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Chapter 10

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Chapter 10

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  1. Chapter 10 Inventory Management

  2. Inventory Management and Control • Inventories form a link between production and sale of a product. • Inventory types: • Raw-materials inventory • In-transit inventory • Finished-goods inventories

  3. Inventory Management and Control • Purchasing • Production scheduling • Efficient servicing of customer demands • Inventories provide flexibility for the firm in:

  4. Appropriate Level of Inventories How does a firm determine the appropriate level of inventories? Employ a cost-benefit analysis. Compare the benefits of economies of production, purchasing, and product marketing against the cost of the additional investment in inventories.

  5. ABC Method of Inventory Control ABC method of inventory control Method which controls expensive inventory items more closely than less expensive items. • Review “A” items most frequently • Review “B” and “C” items less rigorously and/or less frequently. 100 90 C B 70 Cumulative Percentage of Inventory Value A 0 15 45 100 Cumulative Percentage of Items in Inventory

  6. How Much to Order? • The optimal quantity to order depends on: • Forecast usage • Ordering cost • Carrying cost Ordering can mean either the purchase or production of the item.

  7. Total Inventory Costs • Total inventory costs (T) = • C (Q / 2) + O (S / Q) C: Carrying costs per unit per period O: Ordering costs per order S: Total usage during the period Q Average Inventory INVENTORY (in units) Q / 2 TIME

  8. Economic Order Quantity The quantity of an inventory item to order so that total inventory costs are minimized over the firm’s planning period. The EOQ or optimal quantity (Q*) is: 2 (O) (S) Q* = C

  9. Example of the Economic Order Quantity Basket Wonders is attempting to determine the economic order quantity for fabric used in the production of baskets. • 10,000 yards of fabric were used at a constant rate last period. • Each order represents an ordering cost of $200. • Carrying costs are $1 per yard over the 100-day planning period. What is the economic order quantity?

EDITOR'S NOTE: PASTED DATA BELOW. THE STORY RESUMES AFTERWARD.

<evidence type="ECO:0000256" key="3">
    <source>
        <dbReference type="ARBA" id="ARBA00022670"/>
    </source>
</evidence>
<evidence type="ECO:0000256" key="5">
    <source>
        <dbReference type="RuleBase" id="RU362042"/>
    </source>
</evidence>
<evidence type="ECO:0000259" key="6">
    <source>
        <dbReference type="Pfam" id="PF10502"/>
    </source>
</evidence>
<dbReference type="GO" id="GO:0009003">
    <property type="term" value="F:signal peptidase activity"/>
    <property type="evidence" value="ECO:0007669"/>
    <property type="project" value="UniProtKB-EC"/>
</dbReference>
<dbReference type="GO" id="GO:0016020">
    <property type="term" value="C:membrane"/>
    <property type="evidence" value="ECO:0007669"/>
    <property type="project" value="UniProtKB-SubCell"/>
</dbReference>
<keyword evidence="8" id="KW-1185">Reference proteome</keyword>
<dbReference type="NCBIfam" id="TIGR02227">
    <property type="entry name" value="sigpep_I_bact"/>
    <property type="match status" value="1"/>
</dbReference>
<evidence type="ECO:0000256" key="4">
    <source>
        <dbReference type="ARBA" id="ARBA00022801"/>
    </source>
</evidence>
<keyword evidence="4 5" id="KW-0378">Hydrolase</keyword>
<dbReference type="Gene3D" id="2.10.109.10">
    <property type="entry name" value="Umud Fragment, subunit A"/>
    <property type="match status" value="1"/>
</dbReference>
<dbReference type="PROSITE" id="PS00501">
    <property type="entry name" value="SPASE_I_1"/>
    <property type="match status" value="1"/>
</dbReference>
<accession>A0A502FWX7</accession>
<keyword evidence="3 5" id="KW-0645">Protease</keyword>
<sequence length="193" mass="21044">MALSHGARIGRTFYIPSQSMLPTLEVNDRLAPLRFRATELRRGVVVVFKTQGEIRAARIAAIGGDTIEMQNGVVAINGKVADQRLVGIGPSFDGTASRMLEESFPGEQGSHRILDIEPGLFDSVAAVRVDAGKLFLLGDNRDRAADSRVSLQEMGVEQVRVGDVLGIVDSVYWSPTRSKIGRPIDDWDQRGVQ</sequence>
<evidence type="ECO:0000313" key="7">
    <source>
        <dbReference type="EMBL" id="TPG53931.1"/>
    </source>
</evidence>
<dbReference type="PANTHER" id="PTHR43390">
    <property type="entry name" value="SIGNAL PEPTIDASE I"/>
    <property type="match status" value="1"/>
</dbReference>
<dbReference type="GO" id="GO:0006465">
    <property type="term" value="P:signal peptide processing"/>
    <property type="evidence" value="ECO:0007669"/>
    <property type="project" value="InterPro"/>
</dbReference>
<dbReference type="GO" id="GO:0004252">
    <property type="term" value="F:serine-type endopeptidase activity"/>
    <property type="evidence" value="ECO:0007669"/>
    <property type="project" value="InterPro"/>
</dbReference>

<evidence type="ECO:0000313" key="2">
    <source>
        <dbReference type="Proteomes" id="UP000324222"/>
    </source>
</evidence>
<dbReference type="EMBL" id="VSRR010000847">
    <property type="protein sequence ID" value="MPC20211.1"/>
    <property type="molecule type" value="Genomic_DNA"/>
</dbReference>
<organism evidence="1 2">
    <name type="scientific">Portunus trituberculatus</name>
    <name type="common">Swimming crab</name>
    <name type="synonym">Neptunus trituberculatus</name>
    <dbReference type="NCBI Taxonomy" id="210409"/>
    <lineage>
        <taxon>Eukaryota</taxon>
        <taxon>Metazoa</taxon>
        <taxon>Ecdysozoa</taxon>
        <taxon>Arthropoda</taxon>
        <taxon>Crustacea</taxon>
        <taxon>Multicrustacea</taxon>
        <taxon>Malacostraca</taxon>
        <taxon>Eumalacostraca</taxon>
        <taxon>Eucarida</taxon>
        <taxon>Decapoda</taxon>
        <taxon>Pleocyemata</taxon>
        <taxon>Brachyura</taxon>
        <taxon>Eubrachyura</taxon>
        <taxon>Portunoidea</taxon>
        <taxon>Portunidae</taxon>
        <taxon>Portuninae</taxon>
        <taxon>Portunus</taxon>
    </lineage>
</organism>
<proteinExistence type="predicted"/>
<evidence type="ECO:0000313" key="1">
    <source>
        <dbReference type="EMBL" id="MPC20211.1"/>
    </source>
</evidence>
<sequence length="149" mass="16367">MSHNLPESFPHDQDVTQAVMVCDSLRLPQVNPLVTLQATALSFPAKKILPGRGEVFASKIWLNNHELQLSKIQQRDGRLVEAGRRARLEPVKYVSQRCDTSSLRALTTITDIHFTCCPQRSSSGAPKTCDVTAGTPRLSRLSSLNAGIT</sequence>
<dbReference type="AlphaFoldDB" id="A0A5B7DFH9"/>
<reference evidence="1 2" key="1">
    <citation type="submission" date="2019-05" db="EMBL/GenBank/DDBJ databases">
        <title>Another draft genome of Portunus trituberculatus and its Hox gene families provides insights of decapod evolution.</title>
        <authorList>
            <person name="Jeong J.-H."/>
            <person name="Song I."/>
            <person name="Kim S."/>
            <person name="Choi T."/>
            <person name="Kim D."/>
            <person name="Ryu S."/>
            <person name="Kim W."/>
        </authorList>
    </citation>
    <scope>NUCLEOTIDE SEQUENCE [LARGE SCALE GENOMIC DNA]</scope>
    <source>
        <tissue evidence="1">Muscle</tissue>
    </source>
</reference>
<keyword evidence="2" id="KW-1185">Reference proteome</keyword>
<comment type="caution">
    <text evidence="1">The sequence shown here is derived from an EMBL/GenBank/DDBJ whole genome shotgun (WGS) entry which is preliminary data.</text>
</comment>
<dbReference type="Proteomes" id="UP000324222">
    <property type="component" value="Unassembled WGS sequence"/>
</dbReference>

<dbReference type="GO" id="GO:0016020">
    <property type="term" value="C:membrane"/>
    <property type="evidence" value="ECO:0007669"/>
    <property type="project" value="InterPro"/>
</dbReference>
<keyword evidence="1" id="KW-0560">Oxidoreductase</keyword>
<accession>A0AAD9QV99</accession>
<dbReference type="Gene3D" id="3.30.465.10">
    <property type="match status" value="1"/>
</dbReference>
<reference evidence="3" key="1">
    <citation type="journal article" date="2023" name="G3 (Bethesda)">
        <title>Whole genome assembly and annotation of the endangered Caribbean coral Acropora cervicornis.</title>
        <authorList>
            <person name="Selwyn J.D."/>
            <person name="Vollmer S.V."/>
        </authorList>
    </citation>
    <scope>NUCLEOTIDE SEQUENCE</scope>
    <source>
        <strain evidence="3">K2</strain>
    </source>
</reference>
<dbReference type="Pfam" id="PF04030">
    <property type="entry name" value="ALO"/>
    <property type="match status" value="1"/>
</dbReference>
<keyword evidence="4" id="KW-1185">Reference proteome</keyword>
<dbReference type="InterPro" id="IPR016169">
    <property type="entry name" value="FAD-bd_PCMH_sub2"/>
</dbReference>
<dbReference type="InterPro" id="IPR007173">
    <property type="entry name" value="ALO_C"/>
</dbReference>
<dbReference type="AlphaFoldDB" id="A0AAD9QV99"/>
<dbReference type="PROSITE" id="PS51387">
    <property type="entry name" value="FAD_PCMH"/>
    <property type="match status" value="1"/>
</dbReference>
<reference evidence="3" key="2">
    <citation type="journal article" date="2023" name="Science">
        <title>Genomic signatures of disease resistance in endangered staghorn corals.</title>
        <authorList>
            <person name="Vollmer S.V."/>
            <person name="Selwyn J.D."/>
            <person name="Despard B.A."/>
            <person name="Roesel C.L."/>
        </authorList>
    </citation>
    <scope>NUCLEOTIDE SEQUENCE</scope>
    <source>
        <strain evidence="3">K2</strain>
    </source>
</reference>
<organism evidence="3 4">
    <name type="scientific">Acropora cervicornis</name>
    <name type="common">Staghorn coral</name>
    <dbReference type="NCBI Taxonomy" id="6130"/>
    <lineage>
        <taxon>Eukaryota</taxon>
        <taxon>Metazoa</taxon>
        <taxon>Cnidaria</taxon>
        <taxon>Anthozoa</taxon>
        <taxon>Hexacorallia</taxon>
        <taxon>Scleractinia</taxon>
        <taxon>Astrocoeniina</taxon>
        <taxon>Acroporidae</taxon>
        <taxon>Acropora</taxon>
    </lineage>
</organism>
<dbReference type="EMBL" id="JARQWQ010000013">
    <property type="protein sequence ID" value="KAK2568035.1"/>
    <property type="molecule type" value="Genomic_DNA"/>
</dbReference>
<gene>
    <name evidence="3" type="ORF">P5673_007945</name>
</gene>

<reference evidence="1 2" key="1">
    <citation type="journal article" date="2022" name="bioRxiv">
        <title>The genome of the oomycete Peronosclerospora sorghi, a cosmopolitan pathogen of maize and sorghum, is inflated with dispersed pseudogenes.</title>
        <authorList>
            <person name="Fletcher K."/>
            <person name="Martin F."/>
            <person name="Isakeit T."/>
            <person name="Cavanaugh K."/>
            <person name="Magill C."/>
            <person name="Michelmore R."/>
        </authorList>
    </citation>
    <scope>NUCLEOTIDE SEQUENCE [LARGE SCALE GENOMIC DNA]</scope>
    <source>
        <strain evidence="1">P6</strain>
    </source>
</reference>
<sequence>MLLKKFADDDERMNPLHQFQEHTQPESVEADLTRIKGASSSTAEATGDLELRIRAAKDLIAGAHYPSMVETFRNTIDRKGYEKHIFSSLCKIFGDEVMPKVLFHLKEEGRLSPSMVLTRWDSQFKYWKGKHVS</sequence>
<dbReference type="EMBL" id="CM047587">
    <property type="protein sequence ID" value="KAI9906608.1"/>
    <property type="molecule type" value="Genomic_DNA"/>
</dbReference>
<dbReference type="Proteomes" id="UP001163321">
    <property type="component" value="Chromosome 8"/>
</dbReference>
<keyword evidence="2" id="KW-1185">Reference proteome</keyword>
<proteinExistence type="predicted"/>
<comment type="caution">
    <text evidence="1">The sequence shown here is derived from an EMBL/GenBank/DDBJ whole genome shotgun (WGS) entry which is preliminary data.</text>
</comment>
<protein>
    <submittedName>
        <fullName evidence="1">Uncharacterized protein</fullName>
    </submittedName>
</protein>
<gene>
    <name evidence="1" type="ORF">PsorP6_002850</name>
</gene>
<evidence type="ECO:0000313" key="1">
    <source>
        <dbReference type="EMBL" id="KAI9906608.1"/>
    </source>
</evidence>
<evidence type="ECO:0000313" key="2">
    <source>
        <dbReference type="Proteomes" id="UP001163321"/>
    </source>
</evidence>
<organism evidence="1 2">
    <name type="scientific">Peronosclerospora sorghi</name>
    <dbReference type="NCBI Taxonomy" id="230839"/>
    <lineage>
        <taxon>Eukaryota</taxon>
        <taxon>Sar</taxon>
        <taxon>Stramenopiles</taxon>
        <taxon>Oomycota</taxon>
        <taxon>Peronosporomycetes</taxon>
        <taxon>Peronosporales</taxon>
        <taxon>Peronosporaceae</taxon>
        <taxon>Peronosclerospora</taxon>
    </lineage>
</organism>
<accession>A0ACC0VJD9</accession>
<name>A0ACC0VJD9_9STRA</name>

10. Economic Order Quantity We will solve for the economic order quantity given that ordering costs are $200 per order, total usage over the period was 10,000 units, and carrying costs are $1 per yard (unit). 2 ($200) (10,000) Q* = $1 Q* = 2,000 Units

  11. Total Inventory Costs • EOQ (Q*) represents the minimum point in total inventory costs. Total inventory costs Total Carrying Costs Costs Total Ordering Costs Q* Order Size (Q)

  12. When to Order? • Issues to consider: • Lead Time-- The length of time between the placement of an order for an inventory item and when the item is received in inventory. Order Point -- The quantity to which inventory must fall in order to signal that an order must be placed to replenish an item. Order Point (OP) = Lead time X Daily usage

  13. Example of When to Order Julie Miller of Basket Wonders has determined that it takes only 2 days to receive the order of fabric after the placement of the order. When should Julie order more fabric? Lead time = 2 days Daily usage = 10,000 yards / 100 days = 100 yards per day Order Point= 2 days x100 yards per day =200 yards

  14. Example of When to Order Economic Order Quantity (Q*) 2000 UNITS Order Point 200 0 18 20 38 40 Lead Time DAYS

  15. Safety Stock • Safety Stock -- Inventory stock held in reserve as a cushion against uncertain demand (or usage) and replenishment lead time. Our previous example assumed certain demand and lead time. When demand and/or lead time are uncertain, then the order point is: Order Point = (Avg. lead time x Avg. daily usage) + Safety stock

  16. Order Point with Safety Stock 2200 2000 Order Point UNITS 400 200 Safety Stock 0 18 20 38 DAYS

  17. Order Point with Safety Stock 2200 2000 Actual lead time is 3 days! (at day 21) The firm “dips” into the safety stock Order Point UNITS 400 200 Safety Stock 0 18 21 DAYS

  18. How Much Safety Stock? • What is the proper amount amount of safety stock? • Depends on the: • Amount of uncertainty in inventory demand • Amount of uncertainty in the lead time • Cost of running out of inventory • Cost of carrying inventory

  19. Just-in-Time • Just-in-Time -- An approach to inventory management and control in which inventories are acquired and inserted in production at the exact times they are needed. • Requirements of applying this approach: • A very accurate production and inventory information system • Highly efficient purchasing • Reliable suppliers • Efficient inventory-handling system